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“Bite-Size Bits of Local, National, and Global History”
“Bite-Size Bits of Local, National, and Global History”
Waynesboro in Wayne County, Tennessee — The American South (East South Central)
 

Natchez Trace

Crossing the Highway

 
 
Natchez Trace Marker image. Click for full size.
By sandra Hughes, March 2, 2010
1. Natchez Trace Marker
Inscription. Crossing the highway here, this famous road followed ancient Indian trails used by the travelers between Natchez and Nashville. It was built in 1801 by Army Engineers.
Officially "The Columbian Road", it was for many years the only highway linking mid~Tennessee with the lower Mississippi.
 
Erected by Tennessee Historical Commission. (Marker Number 3F3.)
 
Marker series. This marker is included in the Natchez Trace marker series.
 
Location. 35° 19.218′ N, 87° 34.746′ W. Marker is in Waynesboro, Tennessee, in Wayne County. Marker is on Lawrenceburg Highway just from Gower Road. Touch for map. Marker is in this post office area: Lawrenceburg TN 38464, United States of America.
 
Other nearby markers. At least 8 other markers are within 11 miles of this marker, measured as the crow flies. Dogwood Mudhole (approx. 2.6 miles away); The Old Natchez Trace (approx. 5.4 miles away); This Monument Marks The Old Natchez Trace (approx. 5.4 miles away); Army of Tennessee (approx. 6 miles away); Sweetwater Branch (approx. 6.4 miles away); Waynesboro Operation Enduring Freedom & Operation Iraqi Freedom Monument (approx. 10.3 miles away); Sons of Confederate Veterans (approx. 10.4 miles away); Incident at Waynesboro (approx. 10.4 miles away). Touch for a list and map of all markers in Waynesboro.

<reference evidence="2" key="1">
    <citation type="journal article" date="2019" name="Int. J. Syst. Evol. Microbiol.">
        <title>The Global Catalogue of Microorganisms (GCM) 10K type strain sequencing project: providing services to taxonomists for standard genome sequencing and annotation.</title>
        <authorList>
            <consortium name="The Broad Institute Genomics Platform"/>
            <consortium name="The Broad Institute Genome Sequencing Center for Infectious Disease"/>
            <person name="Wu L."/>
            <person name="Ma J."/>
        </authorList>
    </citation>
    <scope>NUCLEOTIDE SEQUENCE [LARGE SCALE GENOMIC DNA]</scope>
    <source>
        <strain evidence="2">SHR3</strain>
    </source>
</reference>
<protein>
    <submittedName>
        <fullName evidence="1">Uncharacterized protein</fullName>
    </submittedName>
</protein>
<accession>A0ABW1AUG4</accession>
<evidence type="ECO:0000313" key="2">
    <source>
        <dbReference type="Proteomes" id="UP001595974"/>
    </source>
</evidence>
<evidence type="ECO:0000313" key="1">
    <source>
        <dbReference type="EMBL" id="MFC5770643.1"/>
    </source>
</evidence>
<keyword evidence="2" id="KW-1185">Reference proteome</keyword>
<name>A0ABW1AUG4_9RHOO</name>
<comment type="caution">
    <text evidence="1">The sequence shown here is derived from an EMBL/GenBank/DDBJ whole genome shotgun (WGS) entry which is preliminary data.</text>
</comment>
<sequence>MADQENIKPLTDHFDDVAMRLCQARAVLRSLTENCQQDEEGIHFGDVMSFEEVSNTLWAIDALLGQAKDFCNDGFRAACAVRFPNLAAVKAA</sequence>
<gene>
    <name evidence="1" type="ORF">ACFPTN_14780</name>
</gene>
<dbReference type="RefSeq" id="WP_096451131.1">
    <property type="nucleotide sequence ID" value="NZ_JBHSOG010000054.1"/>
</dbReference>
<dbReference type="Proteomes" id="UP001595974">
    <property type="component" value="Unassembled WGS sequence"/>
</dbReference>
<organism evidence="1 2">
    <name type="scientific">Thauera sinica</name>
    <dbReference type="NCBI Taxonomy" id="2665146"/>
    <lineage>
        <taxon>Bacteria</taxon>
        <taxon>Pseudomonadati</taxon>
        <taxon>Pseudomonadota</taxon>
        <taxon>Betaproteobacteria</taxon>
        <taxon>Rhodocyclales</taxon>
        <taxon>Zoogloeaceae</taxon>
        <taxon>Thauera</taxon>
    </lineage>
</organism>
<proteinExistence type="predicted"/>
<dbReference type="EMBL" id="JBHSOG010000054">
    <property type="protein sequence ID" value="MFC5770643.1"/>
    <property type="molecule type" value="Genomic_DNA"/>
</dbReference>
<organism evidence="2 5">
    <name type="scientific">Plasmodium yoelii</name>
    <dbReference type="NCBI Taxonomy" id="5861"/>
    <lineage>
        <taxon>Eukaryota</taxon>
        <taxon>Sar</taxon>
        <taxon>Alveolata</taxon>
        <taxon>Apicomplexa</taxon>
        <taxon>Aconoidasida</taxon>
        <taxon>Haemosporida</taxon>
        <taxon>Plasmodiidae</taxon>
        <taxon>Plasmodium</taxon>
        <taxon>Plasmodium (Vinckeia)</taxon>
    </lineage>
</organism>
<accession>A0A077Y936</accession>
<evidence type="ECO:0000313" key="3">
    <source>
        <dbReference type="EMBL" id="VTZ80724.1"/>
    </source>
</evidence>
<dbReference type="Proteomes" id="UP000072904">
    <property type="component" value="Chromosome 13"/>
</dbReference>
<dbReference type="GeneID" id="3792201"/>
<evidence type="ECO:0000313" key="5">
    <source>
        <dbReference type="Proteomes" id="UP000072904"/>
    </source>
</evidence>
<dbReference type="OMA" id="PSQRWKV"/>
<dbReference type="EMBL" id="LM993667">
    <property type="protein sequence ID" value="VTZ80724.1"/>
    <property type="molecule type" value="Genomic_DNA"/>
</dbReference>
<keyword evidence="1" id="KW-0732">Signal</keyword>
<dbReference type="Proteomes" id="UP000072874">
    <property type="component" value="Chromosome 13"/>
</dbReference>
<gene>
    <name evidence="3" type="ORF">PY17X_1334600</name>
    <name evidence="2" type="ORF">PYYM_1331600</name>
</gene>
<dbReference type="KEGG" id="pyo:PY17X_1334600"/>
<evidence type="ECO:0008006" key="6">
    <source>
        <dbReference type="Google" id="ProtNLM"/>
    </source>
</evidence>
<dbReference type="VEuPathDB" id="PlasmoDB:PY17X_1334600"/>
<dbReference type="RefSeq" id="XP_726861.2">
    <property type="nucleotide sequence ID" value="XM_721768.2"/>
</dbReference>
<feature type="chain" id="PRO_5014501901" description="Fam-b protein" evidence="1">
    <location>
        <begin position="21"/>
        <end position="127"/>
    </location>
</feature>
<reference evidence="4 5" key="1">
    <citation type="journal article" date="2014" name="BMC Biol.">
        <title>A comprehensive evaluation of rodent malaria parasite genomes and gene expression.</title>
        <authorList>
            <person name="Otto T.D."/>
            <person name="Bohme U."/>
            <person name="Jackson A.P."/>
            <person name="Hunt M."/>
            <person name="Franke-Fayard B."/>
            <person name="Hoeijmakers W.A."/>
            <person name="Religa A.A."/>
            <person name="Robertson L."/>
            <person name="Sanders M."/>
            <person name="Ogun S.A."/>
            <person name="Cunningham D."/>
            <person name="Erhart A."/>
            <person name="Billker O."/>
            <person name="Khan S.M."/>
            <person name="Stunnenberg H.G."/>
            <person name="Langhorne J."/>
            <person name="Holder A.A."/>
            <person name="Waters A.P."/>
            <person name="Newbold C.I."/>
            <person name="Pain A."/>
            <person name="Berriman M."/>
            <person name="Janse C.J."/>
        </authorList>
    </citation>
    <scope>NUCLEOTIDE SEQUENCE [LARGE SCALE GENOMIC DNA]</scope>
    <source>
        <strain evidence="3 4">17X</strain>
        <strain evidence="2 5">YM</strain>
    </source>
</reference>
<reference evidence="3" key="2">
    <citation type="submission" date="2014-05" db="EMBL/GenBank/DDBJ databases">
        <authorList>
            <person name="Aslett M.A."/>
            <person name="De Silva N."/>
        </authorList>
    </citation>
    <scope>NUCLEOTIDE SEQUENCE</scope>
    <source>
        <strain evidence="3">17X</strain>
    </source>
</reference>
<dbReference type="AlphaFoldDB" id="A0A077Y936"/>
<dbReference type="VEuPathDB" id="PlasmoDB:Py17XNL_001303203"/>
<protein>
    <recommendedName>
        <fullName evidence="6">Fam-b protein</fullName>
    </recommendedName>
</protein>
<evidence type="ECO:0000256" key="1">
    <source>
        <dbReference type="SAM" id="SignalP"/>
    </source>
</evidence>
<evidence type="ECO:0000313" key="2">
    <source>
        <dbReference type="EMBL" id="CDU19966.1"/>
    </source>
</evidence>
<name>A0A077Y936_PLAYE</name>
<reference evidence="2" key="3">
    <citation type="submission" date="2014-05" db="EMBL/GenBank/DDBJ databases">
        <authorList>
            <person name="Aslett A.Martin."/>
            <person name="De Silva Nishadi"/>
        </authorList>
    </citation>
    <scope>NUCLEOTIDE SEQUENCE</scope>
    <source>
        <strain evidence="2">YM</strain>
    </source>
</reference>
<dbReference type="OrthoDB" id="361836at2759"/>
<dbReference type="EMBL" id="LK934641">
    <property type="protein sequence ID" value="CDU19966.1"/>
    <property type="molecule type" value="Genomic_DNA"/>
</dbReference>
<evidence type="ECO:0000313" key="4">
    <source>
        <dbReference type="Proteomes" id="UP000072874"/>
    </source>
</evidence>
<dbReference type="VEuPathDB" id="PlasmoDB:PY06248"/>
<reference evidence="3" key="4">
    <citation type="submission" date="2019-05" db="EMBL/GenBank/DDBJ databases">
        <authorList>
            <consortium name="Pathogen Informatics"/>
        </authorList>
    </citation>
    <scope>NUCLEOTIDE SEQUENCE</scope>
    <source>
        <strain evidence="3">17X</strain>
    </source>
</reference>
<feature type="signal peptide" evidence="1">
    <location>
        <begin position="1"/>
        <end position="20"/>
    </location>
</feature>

Also see . . .  Natchez Trace - National Park Service. (Submitted on March 4, 2010, by Bill Pfingsten of Bel Air, Maryland.)
 
Categories. Roads & Vehicles
 
 
Credits. This page was last revised on June 16, 2016. This page originally submitted on March 4, 2010, by Sandra Hughes of Killen, Usa. This page has been viewed 713 times since then and 27 times this year. Last updated on January 16, 2015, by J. Makali Bruton of Querétaro, Mexico. Photo   1. submitted on March 4, 2010, by Sandra Hughes of Killen, Usa. • Bill Pfingsten was the editor who published this page.
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